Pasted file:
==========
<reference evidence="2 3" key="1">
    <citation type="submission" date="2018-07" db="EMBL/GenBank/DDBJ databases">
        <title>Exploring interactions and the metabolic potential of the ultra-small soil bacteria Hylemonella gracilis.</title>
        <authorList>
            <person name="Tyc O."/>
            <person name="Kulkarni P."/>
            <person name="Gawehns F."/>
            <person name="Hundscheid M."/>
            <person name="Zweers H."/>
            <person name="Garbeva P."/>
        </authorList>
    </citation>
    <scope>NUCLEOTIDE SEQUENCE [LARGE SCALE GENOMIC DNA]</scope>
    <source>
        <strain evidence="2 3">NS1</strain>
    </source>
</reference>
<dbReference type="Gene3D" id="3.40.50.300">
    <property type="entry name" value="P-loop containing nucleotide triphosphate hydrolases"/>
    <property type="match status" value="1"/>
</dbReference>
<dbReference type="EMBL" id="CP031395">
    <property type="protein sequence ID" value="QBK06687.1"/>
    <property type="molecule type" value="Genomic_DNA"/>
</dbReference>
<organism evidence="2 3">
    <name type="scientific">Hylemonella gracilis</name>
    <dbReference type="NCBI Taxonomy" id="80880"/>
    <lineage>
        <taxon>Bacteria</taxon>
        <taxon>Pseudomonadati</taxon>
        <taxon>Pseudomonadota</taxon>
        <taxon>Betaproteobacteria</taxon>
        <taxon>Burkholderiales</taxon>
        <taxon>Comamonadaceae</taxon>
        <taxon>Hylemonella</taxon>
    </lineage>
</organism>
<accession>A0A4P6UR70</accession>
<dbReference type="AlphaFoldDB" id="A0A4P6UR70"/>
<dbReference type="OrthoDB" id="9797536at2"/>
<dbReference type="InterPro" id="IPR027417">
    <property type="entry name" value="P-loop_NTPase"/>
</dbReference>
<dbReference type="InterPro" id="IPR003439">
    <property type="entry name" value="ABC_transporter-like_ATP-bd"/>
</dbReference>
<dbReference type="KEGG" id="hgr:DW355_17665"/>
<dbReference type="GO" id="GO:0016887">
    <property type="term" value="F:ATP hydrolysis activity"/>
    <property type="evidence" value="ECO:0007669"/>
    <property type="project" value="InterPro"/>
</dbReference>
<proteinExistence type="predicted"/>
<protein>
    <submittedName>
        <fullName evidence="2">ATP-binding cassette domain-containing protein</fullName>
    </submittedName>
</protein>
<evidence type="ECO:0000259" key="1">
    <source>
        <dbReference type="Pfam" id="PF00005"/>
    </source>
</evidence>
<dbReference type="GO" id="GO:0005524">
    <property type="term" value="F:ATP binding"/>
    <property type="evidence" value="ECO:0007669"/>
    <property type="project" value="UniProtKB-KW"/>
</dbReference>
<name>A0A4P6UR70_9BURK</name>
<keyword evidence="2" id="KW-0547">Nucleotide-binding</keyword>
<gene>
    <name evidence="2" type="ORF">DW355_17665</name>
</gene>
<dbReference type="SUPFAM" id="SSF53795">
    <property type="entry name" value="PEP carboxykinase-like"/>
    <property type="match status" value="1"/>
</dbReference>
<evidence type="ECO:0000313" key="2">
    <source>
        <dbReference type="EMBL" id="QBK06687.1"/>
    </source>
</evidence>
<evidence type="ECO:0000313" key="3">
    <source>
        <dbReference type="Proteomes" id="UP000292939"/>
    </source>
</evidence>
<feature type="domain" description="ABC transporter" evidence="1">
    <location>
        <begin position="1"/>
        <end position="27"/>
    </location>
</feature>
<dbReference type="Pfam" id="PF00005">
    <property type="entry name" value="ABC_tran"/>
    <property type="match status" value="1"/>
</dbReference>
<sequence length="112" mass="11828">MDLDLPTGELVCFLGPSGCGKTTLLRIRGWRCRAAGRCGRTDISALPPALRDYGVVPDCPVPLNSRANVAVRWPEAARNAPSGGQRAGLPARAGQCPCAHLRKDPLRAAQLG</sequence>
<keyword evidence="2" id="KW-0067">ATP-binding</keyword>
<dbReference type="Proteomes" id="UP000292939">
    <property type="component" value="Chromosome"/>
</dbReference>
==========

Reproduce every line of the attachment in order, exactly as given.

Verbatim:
<reference evidence="2 3" key="1">
    <citation type="submission" date="2018-07" db="EMBL/GenBank/DDBJ databases">
        <title>Exploring interactions and the metabolic potential of the ultra-small soil bacteria Hylemonella gracilis.</title>
        <authorList>
            <person name="Tyc O."/>
            <person name="Kulkarni P."/>
            <person name="Gawehns F."/>
            <person name="Hundscheid M."/>
            <person name="Zweers H."/>
            <person name="Garbeva P."/>
        </authorList>
    </citation>
    <scope>NUCLEOTIDE SEQUENCE [LARGE SCALE GENOMIC DNA]</scope>
    <source>
        <strain evidence="2 3">NS1</strain>
    </source>
</reference>
<dbReference type="Gene3D" id="3.40.50.300">
    <property type="entry name" value="P-loop containing nucleotide triphosphate hydrolases"/>
    <property type="match status" value="1"/>
</dbReference>
<dbReference type="EMBL" id="CP031395">
    <property type="protein sequence ID" value="QBK06687.1"/>
    <property type="molecule type" value="Genomic_DNA"/>
</dbReference>
<organism evidence="2 3">
    <name type="scientific">Hylemonella gracilis</name>
    <dbReference type="NCBI Taxonomy" id="80880"/>
    <lineage>
        <taxon>Bacteria</taxon>
        <taxon>Pseudomonadati</taxon>
        <taxon>Pseudomonadota</taxon>
        <taxon>Betaproteobacteria</taxon>
        <taxon>Burkholderiales</taxon>
        <taxon>Comamonadaceae</taxon>
        <taxon>Hylemonella</taxon>
    </lineage>
</organism>
<accession>A0A4P6UR70</accession>
<dbReference type="AlphaFoldDB" id="A0A4P6UR70"/>
<dbReference type="OrthoDB" id="9797536at2"/>
<dbReference type="InterPro" id="IPR027417">
    <property type="entry name" value="P-loop_NTPase"/>
</dbReference>
<dbReference type="InterPro" id="IPR003439">
    <property type="entry name" value="ABC_transporter-like_ATP-bd"/>
</dbReference>
<dbReference type="KEGG" id="hgr:DW355_17665"/>
<dbReference type="GO" id="GO:0016887">
    <property type="term" value="F:ATP hydrolysis activity"/>
    <property type="evidence" value="ECO:0007669"/>
    <property type="project" value="InterPro"/>
</dbReference>
<proteinExistence type="predicted"/>
<protein>
    <submittedName>
        <fullName evidence="2">ATP-binding cassette domain-containing protein</fullName>
    </submittedName>
</protein>
<evidence type="ECO:0000259" key="1">
    <source>
        <dbReference type="Pfam" id="PF00005"/>
    </source>
</evidence>
<dbReference type="GO" id="GO:0005524">
    <property type="term" value="F:ATP binding"/>
    <property type="evidence" value="ECO:0007669"/>
    <property type="project" value="UniProtKB-KW"/>
</dbReference>
<name>A0A4P6UR70_9BURK</name>
<keyword evidence="2" id="KW-0547">Nucleotide-binding</keyword>
<gene>
    <name evidence="2" type="ORF">DW355_17665</name>
</gene>
<dbReference type="SUPFAM" id="SSF53795">
    <property type="entry name" value="PEP carboxykinase-like"/>
    <property type="match status" value="1"/>
</dbReference>
<evidence type="ECO:0000313" key="2">
    <source>
        <dbReference type="EMBL" id="QBK06687.1"/>
    </source>
</evidence>
<evidence type="ECO:0000313" key="3">
    <source>
        <dbReference type="Proteomes" id="UP000292939"/>
    </source>
</evidence>
<feature type="domain" description="ABC transporter" evidence="1">
    <location>
        <begin position="1"/>
        <end position="27"/>
    </location>
</feature>
<dbReference type="Pfam" id="PF00005">
    <property type="entry name" value="ABC_tran"/>
    <property type="match status" value="1"/>
</dbReference>
<sequence length="112" mass="11828">MDLDLPTGELVCFLGPSGCGKTTLLRIRGWRCRAAGRCGRTDISALPPALRDYGVVPDCPVPLNSRANVAVRWPEAARNAPSGGQRAGLPARAGQCPCAHLRKDPLRAAQLG</sequence>
<keyword evidence="2" id="KW-0067">ATP-binding</keyword>
<dbReference type="Proteomes" id="UP000292939">
    <property type="component" value="Chromosome"/>
</dbReference>